Monday, June 4, 2012

67 Days Later (Musical Tribute)

March 29, 2012
Treasuries Could Plummet 18% (Or More) Over The Next 2 Months

Based on the latest fund flow data from Lipper Research, many investors remain enamored with long-term bonds.... But not every investor is clueless.

In fact, I’m convinced we’re on the cusp of a massive exodus out of U.S. Treasury bonds.

If we use these two corrections as a historical guide, the current selloff could last another 67 days and lead to an additional 17.6% decline in prices.

In hindsight, it is the yield that fell (from 2.93% to 2.17%). That's 15.2% less interest over the life of the bond. Those shorting the bond therefore felt a world of pain (bond prices move inversely to bond yields).

If you’re reluctant to embrace the improving economic picture in the United States because of the threats posed by ongoing financial issues in Europe and an apparent slowdown in China, chew on this: The U.S. GDP isn’t overly reliant on either.

The HORDE WAVE is coming to eat you! Om nom nom nom!

If we sell short the iShares Barclays 20+ Year Treasury Bond Fund we’re responsible for covering the monthly dividend payments. And the more time that passes, the more the payments will eat into our potential profits.

This is not investment advice. I'm not willing to predict what treasury yields will be 67 days from now, nor can I tell you to 3 decimal places what future returns will be. Not my style! ;)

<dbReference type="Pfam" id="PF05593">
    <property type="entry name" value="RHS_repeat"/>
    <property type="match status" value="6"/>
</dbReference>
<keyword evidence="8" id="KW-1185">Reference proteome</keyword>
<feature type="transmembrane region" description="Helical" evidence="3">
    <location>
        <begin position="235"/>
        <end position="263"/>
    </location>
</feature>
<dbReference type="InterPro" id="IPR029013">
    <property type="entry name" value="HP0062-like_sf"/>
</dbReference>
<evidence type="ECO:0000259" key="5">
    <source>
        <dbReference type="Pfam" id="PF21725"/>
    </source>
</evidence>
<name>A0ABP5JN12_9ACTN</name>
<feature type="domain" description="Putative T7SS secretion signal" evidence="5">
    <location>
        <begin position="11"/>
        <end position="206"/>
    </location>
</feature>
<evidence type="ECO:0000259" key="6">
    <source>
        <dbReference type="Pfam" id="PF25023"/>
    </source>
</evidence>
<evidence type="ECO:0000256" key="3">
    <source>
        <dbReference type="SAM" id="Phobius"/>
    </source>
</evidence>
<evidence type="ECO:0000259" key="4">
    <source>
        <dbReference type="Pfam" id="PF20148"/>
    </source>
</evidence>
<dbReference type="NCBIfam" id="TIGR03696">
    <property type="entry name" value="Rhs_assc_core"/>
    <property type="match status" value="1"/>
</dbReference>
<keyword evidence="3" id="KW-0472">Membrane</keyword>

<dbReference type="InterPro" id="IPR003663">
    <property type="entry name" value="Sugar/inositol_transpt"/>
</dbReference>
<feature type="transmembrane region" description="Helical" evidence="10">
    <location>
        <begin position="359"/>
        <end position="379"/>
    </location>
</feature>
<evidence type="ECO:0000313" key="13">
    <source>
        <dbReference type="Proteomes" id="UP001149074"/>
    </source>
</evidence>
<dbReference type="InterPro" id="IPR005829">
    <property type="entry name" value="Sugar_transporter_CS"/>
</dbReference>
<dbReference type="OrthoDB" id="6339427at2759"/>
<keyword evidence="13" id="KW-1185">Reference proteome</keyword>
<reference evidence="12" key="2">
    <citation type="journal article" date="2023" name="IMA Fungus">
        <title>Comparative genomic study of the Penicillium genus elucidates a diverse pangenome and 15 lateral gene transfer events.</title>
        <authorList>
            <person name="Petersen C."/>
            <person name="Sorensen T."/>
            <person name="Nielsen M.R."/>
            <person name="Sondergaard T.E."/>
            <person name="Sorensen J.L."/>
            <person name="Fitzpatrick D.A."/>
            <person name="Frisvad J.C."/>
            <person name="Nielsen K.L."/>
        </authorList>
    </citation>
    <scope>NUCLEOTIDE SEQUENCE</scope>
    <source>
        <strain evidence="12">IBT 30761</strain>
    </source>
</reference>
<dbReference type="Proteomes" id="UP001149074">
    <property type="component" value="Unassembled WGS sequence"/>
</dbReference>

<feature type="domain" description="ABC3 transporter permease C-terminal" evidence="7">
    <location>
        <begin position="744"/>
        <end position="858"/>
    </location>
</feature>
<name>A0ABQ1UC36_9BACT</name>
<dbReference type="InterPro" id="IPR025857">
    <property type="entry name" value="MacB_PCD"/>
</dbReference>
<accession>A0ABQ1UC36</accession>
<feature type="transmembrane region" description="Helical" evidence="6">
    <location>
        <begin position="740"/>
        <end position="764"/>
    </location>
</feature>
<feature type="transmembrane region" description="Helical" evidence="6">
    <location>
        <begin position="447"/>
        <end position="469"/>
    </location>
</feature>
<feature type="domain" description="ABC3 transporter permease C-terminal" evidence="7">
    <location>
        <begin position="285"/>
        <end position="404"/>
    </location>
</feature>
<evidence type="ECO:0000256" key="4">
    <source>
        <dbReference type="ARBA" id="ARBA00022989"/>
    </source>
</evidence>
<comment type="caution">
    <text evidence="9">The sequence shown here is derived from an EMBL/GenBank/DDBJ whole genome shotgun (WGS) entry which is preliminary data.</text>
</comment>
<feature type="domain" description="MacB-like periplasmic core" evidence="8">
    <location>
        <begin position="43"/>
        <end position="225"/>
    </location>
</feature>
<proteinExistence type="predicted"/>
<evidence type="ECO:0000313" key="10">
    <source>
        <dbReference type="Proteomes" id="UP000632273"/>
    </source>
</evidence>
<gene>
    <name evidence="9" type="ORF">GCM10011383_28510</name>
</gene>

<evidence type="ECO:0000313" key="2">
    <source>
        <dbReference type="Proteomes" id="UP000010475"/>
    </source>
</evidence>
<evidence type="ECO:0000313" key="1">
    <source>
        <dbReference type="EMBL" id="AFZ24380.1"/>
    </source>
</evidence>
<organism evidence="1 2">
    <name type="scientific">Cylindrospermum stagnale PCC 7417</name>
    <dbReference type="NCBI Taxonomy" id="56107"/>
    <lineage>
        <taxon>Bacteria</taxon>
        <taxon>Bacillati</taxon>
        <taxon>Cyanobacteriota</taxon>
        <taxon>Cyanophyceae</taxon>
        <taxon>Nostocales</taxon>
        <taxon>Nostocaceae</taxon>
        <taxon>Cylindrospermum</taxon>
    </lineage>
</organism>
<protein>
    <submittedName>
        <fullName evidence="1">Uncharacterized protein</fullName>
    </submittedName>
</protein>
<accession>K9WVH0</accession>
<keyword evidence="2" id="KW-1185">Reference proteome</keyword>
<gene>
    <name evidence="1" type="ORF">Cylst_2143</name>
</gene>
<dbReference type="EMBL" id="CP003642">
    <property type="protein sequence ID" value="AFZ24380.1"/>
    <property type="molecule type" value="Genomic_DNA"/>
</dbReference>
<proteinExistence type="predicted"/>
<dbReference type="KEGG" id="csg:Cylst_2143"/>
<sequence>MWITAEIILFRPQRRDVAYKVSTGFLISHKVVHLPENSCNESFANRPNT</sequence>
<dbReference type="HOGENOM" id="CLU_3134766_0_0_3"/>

Source Data:
FRB: Selected Interest Rates
US Treasury: Yield Curve


Stagflationary Mark said...

I've been patiently waiting about 2 months to post my thoughts on this article. I thought he was wrong, but I never would have guessed he was this wrong.

Europe didn't do him any favors, nor did timing the 67 days to hit one trading day after the awful employment report. Oops!

And why did I "hoard" this article? Hey, I'm permabearish. I'll hoard just about anything that I see value in. Was there value in this article? I can't speak for others, but at the very least I was entertained. It didn't even cost me a penny, lol. Sigh.

mab said...

This was an awful call. Not quite as bad as Cramer's "Winners of the New World", but awfully awful nonetheless. Fortunately for the author, the financial "services" industry give mulligans. Lots of mulligans.

WV = "peaple". Would you still be permabearish if you knew soylent green was "peaple"? To me it sounds healthy if nothing else.

Stagflationary Mark said...


The financial "services" industry would not only give you a mulligan, but they would "bailout" the entire lake looking for your ball, lol. Sigh.